Furthermore, nurses can help promote more meaningful dialogue by keeping the conversation positive and centered on the patient. For example, Bolte said it is a better approach to tell a patient, “Cancer and its treatments have such significant impacts on all aspects of our lives, including our sexual health. This is normal. I would love to provide you with some information,” rather than telling them, “You can discuss sexual failure with me” or “I am trained not to laugh.” Overall, Bolte recommended looking for “very simple, nonthreatening ways to open a conversation with the information that [the patient] is providing.”
Bolte S, Goldsmith JV, Wittenberg E. Tools of the trade: communicating sensitive topics. Presented at: 47th Annual Oncology Nursing Society Congress; April 27-May 1, 2022; Anaheim, CA.
Patients with cancer are divided on their expectations with checkpoint inhibitors, according to findings from a patient survey that were presented during the 47th Annual Oncology Nursing Society Congress.1
Results revealed that 27% of patients believe that their immunotherapy treatment will “help [them] live longer,” whereas 19% believe the therapy will “cure the cancer,” and 15% believe it will “improve [their] life quality.”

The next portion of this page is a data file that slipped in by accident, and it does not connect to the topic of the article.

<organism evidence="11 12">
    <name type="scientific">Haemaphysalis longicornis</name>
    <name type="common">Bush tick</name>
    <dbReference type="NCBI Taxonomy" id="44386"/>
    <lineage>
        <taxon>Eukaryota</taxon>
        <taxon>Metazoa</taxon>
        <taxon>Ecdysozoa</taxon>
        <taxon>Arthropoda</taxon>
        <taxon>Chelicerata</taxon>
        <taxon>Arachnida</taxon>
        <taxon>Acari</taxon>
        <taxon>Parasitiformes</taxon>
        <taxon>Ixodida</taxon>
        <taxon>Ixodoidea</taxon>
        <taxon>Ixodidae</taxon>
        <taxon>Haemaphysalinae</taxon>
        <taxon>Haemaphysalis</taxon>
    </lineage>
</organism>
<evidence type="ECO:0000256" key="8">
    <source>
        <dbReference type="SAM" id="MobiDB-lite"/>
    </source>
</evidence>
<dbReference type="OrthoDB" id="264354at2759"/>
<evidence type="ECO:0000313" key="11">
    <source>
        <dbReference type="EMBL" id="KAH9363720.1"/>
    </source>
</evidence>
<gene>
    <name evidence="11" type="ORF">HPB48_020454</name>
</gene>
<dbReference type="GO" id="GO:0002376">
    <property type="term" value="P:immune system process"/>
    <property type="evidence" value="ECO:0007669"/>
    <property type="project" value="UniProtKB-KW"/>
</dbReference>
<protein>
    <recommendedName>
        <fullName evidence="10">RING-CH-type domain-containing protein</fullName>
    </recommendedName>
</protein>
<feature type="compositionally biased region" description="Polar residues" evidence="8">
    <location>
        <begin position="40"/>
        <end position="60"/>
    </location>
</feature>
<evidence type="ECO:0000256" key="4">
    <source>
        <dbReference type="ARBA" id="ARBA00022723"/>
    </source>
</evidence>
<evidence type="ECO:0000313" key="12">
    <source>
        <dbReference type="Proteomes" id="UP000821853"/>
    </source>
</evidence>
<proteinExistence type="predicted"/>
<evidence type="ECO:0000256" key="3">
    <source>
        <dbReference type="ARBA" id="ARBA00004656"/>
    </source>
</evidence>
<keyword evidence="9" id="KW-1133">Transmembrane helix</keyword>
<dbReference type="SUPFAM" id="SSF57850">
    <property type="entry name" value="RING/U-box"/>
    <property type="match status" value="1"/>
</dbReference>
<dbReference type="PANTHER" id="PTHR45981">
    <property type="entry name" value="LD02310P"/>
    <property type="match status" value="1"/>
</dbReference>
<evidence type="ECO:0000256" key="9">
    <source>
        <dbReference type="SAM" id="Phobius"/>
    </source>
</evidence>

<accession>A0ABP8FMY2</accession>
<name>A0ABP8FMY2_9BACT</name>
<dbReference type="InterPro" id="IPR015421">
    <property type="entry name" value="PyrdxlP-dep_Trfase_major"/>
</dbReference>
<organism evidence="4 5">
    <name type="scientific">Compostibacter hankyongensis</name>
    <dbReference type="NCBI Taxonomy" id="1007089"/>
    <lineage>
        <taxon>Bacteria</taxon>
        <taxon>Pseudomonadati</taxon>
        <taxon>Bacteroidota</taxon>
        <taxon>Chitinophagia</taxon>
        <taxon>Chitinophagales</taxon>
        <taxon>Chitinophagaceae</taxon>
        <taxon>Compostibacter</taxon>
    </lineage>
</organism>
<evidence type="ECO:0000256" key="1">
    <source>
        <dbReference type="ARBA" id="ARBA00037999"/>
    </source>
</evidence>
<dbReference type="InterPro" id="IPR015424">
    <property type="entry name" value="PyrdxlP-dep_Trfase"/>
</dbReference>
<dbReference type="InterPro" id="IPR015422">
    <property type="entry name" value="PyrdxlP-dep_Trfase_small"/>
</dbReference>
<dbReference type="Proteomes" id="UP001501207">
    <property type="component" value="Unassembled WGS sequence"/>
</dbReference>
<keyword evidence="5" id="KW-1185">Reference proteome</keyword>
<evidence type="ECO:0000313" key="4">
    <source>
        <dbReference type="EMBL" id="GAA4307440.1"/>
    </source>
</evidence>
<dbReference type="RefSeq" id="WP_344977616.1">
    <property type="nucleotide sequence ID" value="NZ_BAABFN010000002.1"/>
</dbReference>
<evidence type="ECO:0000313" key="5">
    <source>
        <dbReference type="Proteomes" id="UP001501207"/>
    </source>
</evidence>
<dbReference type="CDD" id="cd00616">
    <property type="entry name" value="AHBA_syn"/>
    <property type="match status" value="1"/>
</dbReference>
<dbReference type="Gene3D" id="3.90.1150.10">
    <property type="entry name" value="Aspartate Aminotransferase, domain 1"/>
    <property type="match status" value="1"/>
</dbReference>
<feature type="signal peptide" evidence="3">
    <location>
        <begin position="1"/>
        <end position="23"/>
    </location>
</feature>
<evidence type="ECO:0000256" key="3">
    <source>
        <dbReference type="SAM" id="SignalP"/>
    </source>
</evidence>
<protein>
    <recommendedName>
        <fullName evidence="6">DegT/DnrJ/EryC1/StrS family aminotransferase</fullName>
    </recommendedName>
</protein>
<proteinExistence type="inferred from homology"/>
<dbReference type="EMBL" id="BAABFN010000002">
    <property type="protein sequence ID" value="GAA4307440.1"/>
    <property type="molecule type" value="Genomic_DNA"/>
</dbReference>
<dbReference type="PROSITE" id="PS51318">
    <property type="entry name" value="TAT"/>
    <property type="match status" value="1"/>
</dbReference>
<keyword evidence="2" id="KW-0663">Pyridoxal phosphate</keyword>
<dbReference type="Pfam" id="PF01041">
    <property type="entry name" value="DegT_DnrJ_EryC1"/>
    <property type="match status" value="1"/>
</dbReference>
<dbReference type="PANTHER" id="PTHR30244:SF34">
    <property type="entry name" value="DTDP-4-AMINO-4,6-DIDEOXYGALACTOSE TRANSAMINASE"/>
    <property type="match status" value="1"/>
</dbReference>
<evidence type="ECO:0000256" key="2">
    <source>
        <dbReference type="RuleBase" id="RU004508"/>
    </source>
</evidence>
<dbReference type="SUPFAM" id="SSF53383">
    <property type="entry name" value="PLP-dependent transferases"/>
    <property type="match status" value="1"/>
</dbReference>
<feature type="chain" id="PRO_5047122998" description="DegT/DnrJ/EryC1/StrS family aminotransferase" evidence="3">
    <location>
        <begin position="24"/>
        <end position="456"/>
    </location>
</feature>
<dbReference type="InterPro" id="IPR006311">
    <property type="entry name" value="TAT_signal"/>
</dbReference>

More than a quarter of patients expressed conviction that this treatment strategy would be “effective” against their disease, and another 25% felt it would be “very effective.” Fifteen percent were unsure whether it would be effective, 14% thought it would be somewhat effective, and 11% had no expectations. Other patients responded that they believed the treatment would allow them “to have less [adverse] effects [AEs] than chemotherapy,” “to stop the tumor from growing,” and “to delay the need for stronger chemotherapy.”
In terms of symptoms, tiredness was found to be the most common AE. For those who experience an AE, calling the oncologist was the most common response (21%). However, 15% of patients responded by calling their oncology nurse, 10% discussed the AE with family, and 9% chose to manage the AE alone. Eight percent of patients reported that they ignored their symptoms.
“We believe that the findings of this study will help improve the management of immunotherapy [AEs] and inform immunotherapy patient education and [AE] reporting,” Maryellen Potts, PhD, University of Kansas School of Nursing, explained in a poster presentation of the findings.